Two weeks after University of California-Berkeley journalism student James Buck was arrested while covering a demonstration in Egypt, he was this week still seeking the release of his translator, Mohammed Maree.
Since the incident in Mahalla on 10 April, much has been made online of the way Buck used the microblogging service Twitter to help secure his release.
But as Buck explained this week on BBC Radio 5Live’s Pods & Blogs programme, Twitter was only part of the story. Buck had prepared an emergency broadcast SMS message before heading to the demonstration.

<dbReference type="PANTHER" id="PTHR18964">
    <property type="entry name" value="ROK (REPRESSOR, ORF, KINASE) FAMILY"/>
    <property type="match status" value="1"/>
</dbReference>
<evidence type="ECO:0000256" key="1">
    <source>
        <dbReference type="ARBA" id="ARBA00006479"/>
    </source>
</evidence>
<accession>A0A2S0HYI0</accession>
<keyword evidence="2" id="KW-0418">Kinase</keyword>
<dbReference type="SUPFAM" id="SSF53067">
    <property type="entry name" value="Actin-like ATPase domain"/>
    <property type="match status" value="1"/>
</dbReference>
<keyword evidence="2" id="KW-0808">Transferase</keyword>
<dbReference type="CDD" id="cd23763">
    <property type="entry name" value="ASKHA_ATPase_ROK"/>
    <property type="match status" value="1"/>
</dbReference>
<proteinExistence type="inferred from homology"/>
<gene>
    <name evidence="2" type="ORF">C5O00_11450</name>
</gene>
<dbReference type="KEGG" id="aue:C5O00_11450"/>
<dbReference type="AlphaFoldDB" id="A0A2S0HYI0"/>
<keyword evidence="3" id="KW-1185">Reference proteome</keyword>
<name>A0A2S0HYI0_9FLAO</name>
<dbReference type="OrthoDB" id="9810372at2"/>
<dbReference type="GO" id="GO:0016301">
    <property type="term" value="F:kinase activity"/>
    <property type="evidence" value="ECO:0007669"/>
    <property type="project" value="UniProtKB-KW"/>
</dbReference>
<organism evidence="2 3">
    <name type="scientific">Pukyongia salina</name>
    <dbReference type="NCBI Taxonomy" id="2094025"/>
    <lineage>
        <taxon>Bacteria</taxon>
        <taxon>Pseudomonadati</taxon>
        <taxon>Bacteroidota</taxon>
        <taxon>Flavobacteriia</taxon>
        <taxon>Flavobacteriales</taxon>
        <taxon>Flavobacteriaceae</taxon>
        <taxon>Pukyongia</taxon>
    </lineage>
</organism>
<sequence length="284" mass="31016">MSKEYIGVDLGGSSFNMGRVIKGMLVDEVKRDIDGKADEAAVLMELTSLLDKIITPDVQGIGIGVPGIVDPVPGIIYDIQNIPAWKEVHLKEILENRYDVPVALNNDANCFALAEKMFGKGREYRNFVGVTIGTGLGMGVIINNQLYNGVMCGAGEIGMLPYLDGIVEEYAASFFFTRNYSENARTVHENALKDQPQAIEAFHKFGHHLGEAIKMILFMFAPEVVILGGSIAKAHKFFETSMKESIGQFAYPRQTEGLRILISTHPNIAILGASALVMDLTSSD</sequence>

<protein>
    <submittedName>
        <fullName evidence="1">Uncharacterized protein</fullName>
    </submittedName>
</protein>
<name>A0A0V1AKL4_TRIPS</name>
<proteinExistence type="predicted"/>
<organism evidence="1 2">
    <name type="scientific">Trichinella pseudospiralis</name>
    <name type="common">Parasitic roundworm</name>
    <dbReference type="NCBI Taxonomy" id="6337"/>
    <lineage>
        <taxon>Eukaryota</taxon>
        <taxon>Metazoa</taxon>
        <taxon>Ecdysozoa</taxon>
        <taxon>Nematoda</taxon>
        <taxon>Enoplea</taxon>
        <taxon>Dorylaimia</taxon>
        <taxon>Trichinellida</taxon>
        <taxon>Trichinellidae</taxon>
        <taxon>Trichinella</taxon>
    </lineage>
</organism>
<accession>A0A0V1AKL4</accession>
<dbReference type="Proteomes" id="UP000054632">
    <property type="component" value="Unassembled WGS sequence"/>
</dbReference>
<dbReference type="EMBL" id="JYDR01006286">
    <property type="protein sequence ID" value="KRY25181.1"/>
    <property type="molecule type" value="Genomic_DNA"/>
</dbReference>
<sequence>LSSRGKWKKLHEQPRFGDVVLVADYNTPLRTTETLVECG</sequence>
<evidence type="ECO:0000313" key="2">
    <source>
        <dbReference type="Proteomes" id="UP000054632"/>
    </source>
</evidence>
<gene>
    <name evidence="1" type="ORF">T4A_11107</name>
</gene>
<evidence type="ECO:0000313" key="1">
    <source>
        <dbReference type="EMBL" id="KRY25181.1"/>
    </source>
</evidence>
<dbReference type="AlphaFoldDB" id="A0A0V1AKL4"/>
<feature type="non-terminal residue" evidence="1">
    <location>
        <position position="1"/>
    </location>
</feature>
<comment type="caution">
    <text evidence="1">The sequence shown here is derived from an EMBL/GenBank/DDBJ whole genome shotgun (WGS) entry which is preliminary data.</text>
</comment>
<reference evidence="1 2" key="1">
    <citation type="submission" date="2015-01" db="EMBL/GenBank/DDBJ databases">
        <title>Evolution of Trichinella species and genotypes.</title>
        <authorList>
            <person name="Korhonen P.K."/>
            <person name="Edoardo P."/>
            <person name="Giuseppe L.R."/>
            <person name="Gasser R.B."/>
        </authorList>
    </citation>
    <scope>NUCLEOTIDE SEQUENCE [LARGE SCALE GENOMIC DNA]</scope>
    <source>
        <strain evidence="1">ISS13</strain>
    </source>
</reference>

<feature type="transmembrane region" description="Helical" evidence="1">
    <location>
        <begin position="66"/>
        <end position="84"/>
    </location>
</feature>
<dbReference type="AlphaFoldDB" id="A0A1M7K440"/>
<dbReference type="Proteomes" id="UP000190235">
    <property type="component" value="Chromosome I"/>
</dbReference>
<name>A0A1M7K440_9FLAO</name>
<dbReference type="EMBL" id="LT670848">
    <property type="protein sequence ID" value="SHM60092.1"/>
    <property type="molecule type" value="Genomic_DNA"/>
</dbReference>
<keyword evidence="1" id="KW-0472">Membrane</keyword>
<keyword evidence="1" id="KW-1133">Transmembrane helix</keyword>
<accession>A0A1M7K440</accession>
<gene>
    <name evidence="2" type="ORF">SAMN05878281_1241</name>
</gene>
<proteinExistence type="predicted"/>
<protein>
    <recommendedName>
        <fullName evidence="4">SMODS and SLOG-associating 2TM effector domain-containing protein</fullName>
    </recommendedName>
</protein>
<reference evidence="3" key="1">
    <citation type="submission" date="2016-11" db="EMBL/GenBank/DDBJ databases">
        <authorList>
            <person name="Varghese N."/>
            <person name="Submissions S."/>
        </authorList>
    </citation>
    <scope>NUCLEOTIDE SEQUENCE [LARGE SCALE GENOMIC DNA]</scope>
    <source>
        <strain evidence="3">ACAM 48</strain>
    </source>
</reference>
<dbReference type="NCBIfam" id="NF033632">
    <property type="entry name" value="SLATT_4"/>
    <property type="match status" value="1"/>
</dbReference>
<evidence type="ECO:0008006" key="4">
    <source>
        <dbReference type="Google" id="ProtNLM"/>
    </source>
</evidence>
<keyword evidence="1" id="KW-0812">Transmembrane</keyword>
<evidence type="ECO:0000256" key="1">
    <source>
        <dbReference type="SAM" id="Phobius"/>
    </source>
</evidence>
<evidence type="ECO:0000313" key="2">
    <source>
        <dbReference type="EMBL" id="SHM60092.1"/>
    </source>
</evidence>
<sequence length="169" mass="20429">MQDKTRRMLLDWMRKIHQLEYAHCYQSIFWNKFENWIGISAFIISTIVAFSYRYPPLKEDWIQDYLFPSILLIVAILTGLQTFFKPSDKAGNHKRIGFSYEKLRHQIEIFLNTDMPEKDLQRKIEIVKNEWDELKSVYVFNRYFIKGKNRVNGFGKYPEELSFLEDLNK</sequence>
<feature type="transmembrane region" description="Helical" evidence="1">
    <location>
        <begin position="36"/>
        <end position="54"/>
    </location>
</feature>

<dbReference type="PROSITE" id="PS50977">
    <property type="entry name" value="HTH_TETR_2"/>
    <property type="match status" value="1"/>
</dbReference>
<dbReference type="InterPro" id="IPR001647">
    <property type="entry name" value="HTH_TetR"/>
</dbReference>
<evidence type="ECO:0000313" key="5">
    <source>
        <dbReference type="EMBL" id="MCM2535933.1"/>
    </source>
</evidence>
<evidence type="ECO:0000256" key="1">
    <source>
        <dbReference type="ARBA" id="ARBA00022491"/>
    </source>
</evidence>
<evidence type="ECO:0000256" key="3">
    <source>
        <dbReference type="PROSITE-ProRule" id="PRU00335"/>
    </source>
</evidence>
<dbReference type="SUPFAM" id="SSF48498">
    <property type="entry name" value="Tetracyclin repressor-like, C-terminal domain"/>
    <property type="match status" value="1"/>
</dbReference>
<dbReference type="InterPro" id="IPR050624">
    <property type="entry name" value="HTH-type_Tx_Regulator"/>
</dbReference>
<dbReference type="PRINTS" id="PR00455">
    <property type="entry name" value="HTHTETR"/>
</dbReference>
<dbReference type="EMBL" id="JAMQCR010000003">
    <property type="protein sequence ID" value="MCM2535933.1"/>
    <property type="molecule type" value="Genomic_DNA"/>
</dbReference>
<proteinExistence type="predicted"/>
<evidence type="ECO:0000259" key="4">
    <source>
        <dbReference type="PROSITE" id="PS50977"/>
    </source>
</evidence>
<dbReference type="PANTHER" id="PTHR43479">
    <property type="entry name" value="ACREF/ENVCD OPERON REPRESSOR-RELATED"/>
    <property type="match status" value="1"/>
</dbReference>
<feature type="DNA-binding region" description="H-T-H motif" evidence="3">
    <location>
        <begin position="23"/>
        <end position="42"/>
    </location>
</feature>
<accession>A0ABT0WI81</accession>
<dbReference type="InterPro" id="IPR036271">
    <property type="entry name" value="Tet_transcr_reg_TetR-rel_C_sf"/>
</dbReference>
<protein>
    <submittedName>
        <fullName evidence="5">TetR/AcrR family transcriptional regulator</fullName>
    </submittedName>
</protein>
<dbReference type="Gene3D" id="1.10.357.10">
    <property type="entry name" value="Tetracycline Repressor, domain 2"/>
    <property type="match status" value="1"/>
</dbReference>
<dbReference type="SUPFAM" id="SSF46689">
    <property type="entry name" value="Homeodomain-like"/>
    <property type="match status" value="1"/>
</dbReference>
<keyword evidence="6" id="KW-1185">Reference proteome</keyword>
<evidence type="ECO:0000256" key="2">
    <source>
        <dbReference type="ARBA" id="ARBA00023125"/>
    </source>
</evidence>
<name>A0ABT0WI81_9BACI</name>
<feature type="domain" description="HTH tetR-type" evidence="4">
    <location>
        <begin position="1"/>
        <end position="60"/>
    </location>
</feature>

The one-word text message – ‘arrested’–mobilised a network of friends and colleagues who contacted the university, which arranged for a lawyer to seek his release. They also contacted the Associated Press, who immediately interviewed Buck from his prison cell.
‘I have no illusions that the networks supporting me like my university, my embassy and the various networks of influence that have to do with being a white American student weren’t at play,’Buck wrote on his website.
‘Twitter and SMS both allowed me to contact those networks.”
Details of the campaign to secure the release of Maree are on Buck’s website : www.jameskarlbuck.com